Friday, July 03, 2020

Police swarm lockdown suburbs

Melbourne’s locked-down suburbs will be monitored by drones and more than 1000 police, following a record rise in community transmission on Thursday and infections spreading interstate. Police from the specialist critical incident response team will join 24-hour patrols of the hotspots, with authorities to use automatic number plate recognition technology to identify people travelling through restricted areas. People face $1652 fines for breaching restrictions. Victoria's chief health officer Brett Sutton said the state recorded another 77 cases on Thursday, 31 of which had been classed as community transmission. Meanwhile, 50 supermarket workers in Balmain Woolworths in New South Wales have been directed to self-isolate after working beside a man who tested positive for Covid-19 while in hotel quarantine in Melbourne then flew to Sydney and tested positive again. At least five travellers from Victoria's coronavirus hotspots were detected flying into New South Wales on Thursday, the penalty for which is up to an $11,000 fine or six months in jail. Another man, who had tested negative while in hotel lockdown in Victoria, tested positive after flying on to the Northern Territory, prompting contact tracers to alert passengers on the flight.

Hong Kong nationals would have a fast track to resettlement ($) in Australia through the skilled visa program, under an option cabinet will consider next Wednesday. The departments of Home ­Affairs and Foreign Affairs and Trade have prepared options to assist Hong Kong residents wishing to flee controversial new national security laws passed by the mainland Chinese government this week, reports The Australian. About 400 people were arrested in the city for protesting against the new laws. A special safe haven visa is another option, similar to that offered by the United Kingdom to Hong Kong residents. Government lawyers are also looking at the risks the law presents to the 100,000 Australians living in the former British territory and now a special administrative region of China. China's foreign ministry responded by urging Australia to stop interfering in the country’s internal affairs.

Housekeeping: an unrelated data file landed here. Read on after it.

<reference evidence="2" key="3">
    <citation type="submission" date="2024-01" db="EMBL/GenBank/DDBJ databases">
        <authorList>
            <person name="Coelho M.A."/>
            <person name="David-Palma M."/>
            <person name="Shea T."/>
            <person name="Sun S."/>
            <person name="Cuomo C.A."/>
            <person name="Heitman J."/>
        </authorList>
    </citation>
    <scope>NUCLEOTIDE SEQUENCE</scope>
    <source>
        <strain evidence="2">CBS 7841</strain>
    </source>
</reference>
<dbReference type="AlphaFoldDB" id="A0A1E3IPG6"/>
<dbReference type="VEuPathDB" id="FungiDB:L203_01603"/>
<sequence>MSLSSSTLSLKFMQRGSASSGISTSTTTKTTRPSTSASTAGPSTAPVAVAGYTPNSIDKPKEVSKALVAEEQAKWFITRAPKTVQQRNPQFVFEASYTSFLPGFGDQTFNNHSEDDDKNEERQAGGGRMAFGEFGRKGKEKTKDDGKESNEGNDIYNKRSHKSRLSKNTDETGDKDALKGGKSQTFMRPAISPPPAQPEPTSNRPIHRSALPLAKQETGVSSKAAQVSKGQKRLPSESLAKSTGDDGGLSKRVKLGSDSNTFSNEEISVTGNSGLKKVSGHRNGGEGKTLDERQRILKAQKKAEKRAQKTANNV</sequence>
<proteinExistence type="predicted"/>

Australian unions have warned that the federal government is laying the groundwork for cuts to JobKeeper wage subsidies and JobSeeker unemployment benefits by claiming the unemployed are unwilling to work. Australian Council of Trade Unions president Michele O’Neil told Guardian Australia that the federal government was seeking cover for cuts by “demonising young people … based on anecdotal stories”.  Government claims that boosted welfare payments are prompting people to turn down work was based on comments from only 70 employers out of 2324 surveyed.